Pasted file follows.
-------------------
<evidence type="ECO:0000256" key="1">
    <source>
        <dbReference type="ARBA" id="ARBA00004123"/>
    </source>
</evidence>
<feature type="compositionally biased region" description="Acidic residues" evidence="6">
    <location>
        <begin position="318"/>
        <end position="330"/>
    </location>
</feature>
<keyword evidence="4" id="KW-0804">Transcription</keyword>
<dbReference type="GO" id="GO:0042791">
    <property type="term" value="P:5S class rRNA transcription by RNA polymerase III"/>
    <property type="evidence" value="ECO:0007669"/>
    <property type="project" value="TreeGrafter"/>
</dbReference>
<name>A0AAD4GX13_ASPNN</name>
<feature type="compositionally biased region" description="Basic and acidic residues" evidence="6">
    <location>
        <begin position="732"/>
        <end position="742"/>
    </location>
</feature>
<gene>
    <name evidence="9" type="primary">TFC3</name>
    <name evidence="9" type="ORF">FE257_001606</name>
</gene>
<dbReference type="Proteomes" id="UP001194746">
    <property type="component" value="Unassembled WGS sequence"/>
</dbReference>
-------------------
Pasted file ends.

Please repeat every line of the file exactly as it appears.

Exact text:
<evidence type="ECO:0000256" key="1">
    <source>
        <dbReference type="ARBA" id="ARBA00004123"/>
    </source>
</evidence>
<feature type="compositionally biased region" description="Acidic residues" evidence="6">
    <location>
        <begin position="318"/>
        <end position="330"/>
    </location>
</feature>
<keyword evidence="4" id="KW-0804">Transcription</keyword>
<dbReference type="GO" id="GO:0042791">
    <property type="term" value="P:5S class rRNA transcription by RNA polymerase III"/>
    <property type="evidence" value="ECO:0007669"/>
    <property type="project" value="TreeGrafter"/>
</dbReference>
<name>A0AAD4GX13_ASPNN</name>
<feature type="compositionally biased region" description="Basic and acidic residues" evidence="6">
    <location>
        <begin position="732"/>
        <end position="742"/>
    </location>
</feature>
<gene>
    <name evidence="9" type="primary">TFC3</name>
    <name evidence="9" type="ORF">FE257_001606</name>
</gene>
<dbReference type="Proteomes" id="UP001194746">
    <property type="component" value="Unassembled WGS sequence"/>
</dbReference>